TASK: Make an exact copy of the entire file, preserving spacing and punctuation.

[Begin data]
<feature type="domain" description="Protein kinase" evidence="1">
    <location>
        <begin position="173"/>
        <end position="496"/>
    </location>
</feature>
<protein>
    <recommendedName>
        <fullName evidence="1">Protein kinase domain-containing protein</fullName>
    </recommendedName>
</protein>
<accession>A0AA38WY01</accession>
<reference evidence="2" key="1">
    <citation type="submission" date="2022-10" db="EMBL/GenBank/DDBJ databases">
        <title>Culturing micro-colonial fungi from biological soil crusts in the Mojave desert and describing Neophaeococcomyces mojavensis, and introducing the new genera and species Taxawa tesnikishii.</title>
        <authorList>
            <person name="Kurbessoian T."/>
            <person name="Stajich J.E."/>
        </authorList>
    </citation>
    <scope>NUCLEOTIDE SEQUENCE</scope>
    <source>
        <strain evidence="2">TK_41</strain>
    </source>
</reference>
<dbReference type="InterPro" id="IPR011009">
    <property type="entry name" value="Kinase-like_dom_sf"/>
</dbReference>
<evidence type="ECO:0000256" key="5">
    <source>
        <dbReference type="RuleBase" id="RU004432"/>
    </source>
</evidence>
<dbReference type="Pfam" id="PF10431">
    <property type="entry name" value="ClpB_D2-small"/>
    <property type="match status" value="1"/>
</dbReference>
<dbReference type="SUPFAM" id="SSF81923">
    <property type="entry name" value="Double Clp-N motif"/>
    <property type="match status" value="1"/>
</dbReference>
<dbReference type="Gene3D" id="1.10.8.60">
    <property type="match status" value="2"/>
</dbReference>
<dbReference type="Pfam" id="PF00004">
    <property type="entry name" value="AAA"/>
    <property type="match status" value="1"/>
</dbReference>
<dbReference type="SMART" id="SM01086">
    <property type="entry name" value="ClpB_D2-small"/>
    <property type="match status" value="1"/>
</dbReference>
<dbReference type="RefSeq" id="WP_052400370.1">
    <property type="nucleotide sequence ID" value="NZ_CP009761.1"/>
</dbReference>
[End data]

<feature type="domain" description="Protein kinase" evidence="1">
    <location>
        <begin position="173"/>
        <end position="496"/>
    </location>
</feature>
<protein>
    <recommendedName>
        <fullName evidence="1">Protein kinase domain-containing protein</fullName>
    </recommendedName>
</protein>
<accession>A0AA38WY01</accession>
<reference evidence="2" key="1">
    <citation type="submission" date="2022-10" db="EMBL/GenBank/DDBJ databases">
        <title>Culturing micro-colonial fungi from biological soil crusts in the Mojave desert and describing Neophaeococcomyces mojavensis, and introducing the new genera and species Taxawa tesnikishii.</title>
        <authorList>
            <person name="Kurbessoian T."/>
            <person name="Stajich J.E."/>
        </authorList>
    </citation>
    <scope>NUCLEOTIDE SEQUENCE</scope>
    <source>
        <strain evidence="2">TK_41</strain>
    </source>
</reference>
<dbReference type="InterPro" id="IPR011009">
    <property type="entry name" value="Kinase-like_dom_sf"/>
</dbReference>
<evidence type="ECO:0000256" key="5">
    <source>
        <dbReference type="RuleBase" id="RU004432"/>
    </source>
</evidence>
<dbReference type="Pfam" id="PF10431">
    <property type="entry name" value="ClpB_D2-small"/>
    <property type="match status" value="1"/>
</dbReference>
<dbReference type="SUPFAM" id="SSF81923">
    <property type="entry name" value="Double Clp-N motif"/>
    <property type="match status" value="1"/>
</dbReference>
<dbReference type="Gene3D" id="1.10.8.60">
    <property type="match status" value="2"/>
</dbReference>
<dbReference type="Pfam" id="PF00004">
    <property type="entry name" value="AAA"/>
    <property type="match status" value="1"/>
</dbReference>
<dbReference type="SMART" id="SM01086">
    <property type="entry name" value="ClpB_D2-small"/>
    <property type="match status" value="1"/>
</dbReference>
<dbReference type="RefSeq" id="WP_052400370.1">
    <property type="nucleotide sequence ID" value="NZ_CP009761.1"/>
</dbReference>